100 Drops of Water: Enlivening the Planet


Hundertwasser: An Obituary

I wake up every morning at nine and grab for the morning paper.
Then I look at the obituary page. If my name is not on it, I get up.

- Benjamin Franklin

Friedensreich Hundertwasser, 1928-2000
Photo from Tourismusverband Uelzen

by Aidan Campbell

Shit turns into earth which is put on the roof
it becomes lawn, forest, garden
shit becomes gold.
The circle is closed,
there is no more waste
Shit is our soul

- from The Sacred Shit Manifesto

So wrote Friedrich Stowasser, better known as Hundertwasser (German: hundred water), in 1979.  Born of a Jewish family in 1928, he survived the Second World War by hiding out in Vienna.  After a long-standing career in avant-garde art, where he became more famous on the Continent rather than in Anglo-Saxon countries, he died on board the QE2 while sailing from his adopted New Zealand on a trip back to Europe.   In 1968 he changed his given name to Friedensreich ("abundance of peace") , and since then added the words "Regentag (Rainy day) and "Dunkelbunt" ("Dark multi coloured') to his surname.  He is buried in New Zealand, in his garden of the Happy Dead, under a tulip tree.

Museum KunstHausWien

Apart from his enthusiasm for human fertiliser, Hundertwasser spent his whole career championing the curve of organic nature against the straight line.  From the mid 70s, all his marvellous buildings - such as Hundertwasser House in Vienna (1985) and the hot springs village of Blumau in Styria (1990-97) - were ergonomically curved and ecologically integrated with humus toilets supplying compost to roof gardens.  From engaging in performance art in favour of mass nudity in the 60s, Hundertwasser became more and more involved in ethnic issues in the 70s (especially after he moved to New Zealand in 1973, where he became involved with Maori culture).  Unlike most environmentalists, however, Hundertwasser was a supporter of the Christian Democrats in Europe.  His favourite politician was Margaret Thatcher.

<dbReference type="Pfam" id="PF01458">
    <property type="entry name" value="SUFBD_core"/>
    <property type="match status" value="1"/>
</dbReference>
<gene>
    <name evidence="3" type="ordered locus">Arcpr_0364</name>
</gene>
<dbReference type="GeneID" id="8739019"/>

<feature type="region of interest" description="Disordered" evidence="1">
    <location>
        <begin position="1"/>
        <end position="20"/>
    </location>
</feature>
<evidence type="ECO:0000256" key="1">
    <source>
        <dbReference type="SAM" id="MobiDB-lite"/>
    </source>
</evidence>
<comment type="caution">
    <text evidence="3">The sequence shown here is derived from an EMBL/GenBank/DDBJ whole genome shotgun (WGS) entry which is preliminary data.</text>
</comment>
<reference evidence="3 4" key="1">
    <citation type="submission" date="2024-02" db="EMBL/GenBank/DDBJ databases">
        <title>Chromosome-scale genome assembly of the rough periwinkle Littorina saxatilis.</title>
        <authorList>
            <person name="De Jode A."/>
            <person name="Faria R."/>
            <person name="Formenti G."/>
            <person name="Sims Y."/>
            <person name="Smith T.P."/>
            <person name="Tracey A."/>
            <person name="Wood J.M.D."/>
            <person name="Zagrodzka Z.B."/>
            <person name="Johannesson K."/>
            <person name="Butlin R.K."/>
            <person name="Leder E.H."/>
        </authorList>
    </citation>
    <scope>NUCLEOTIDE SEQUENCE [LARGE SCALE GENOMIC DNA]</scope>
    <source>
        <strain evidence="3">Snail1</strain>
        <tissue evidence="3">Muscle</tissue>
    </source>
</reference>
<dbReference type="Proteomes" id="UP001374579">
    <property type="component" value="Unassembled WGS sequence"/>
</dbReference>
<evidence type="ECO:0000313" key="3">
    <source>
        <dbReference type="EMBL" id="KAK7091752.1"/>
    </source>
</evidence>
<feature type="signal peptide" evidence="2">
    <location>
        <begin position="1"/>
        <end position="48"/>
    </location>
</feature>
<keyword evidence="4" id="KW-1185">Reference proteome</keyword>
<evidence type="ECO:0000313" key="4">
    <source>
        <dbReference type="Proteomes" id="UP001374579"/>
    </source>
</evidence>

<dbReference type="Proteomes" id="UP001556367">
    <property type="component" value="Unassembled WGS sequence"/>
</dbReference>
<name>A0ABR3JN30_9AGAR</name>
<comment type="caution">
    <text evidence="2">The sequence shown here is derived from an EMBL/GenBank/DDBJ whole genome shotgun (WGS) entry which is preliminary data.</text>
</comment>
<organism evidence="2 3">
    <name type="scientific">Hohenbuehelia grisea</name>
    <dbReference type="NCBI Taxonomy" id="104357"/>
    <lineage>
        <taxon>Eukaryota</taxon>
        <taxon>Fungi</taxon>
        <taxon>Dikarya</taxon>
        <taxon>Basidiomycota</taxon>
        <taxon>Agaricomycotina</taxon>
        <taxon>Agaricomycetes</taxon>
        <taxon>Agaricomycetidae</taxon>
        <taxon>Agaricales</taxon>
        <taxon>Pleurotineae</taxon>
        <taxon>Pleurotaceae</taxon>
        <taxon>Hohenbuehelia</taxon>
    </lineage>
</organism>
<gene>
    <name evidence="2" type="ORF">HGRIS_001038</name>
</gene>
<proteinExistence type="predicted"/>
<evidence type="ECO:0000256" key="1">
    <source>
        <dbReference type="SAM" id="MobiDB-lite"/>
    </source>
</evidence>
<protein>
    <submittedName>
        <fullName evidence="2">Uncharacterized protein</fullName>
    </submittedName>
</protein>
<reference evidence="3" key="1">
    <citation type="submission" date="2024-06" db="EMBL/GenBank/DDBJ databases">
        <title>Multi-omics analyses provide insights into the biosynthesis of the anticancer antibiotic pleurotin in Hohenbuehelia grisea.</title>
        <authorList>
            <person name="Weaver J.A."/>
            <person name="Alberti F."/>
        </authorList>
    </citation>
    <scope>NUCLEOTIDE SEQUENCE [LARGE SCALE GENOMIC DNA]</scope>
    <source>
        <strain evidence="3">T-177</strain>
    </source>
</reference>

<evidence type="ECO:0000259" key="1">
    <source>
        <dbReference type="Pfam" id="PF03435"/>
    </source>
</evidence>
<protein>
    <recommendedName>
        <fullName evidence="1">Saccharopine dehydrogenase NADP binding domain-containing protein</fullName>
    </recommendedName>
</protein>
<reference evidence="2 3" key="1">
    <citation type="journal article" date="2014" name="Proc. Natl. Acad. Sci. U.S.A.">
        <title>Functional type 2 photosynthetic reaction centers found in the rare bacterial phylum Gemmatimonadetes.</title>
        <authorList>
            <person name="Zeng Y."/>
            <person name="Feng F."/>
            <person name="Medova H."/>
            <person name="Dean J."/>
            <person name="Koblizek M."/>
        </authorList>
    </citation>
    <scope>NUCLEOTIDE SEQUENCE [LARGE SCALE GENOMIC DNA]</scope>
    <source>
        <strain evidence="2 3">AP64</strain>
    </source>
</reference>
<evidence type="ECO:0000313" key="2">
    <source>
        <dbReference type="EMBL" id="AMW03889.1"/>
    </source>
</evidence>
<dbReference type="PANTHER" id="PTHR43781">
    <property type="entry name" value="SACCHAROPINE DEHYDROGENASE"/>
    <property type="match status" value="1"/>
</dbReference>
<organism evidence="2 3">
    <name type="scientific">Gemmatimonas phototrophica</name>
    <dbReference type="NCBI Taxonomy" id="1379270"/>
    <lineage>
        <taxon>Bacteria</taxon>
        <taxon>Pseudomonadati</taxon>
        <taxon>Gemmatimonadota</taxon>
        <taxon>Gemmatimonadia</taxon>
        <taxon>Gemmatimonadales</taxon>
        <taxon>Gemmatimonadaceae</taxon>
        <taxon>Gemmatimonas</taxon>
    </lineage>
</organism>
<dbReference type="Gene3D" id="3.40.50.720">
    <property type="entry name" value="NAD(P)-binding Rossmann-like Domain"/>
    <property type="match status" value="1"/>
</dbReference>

Hundertwasser Haus: front and back views
Source: www.hundertwasserhaus.at

Hundertwasser's art was incredibly inventive and provided the world with some of the best art and architecture in the last decades of the 20th century.  It almost makes you hopeful for humanity.

Source: music-lovers.co.il

The Paradise Destroyed by the Straight Line

by Friedensreich Hundertwasser

An ecologist without a conscience is doomed
to failure, and the same is true of an artist
who does not bow to the laws of nature.

The world has not improved.
The dangers felt have turned into reality.

Nevertheless, today, although
nothing has been done,
my longstanding warnings are at last
being taken seriously.

Yet there are still no lawns on the roofs,
no tree-tenants, no plant-driven water
purification plants, no humus toilets, no rights
to windows, no duties to the trees.
The essential reafforestation of the town
has not come about.

What we lack is a peace treaty
with nature.

We must restore to nature the territories
we have unlawfully taken from it.
Everything horizontal
under the sky belongs to nature.
Everything touched by the rays of the sun,
everywhere where the rain falls is nature's
sacred and inviolable property.
We men are merely nature's guests.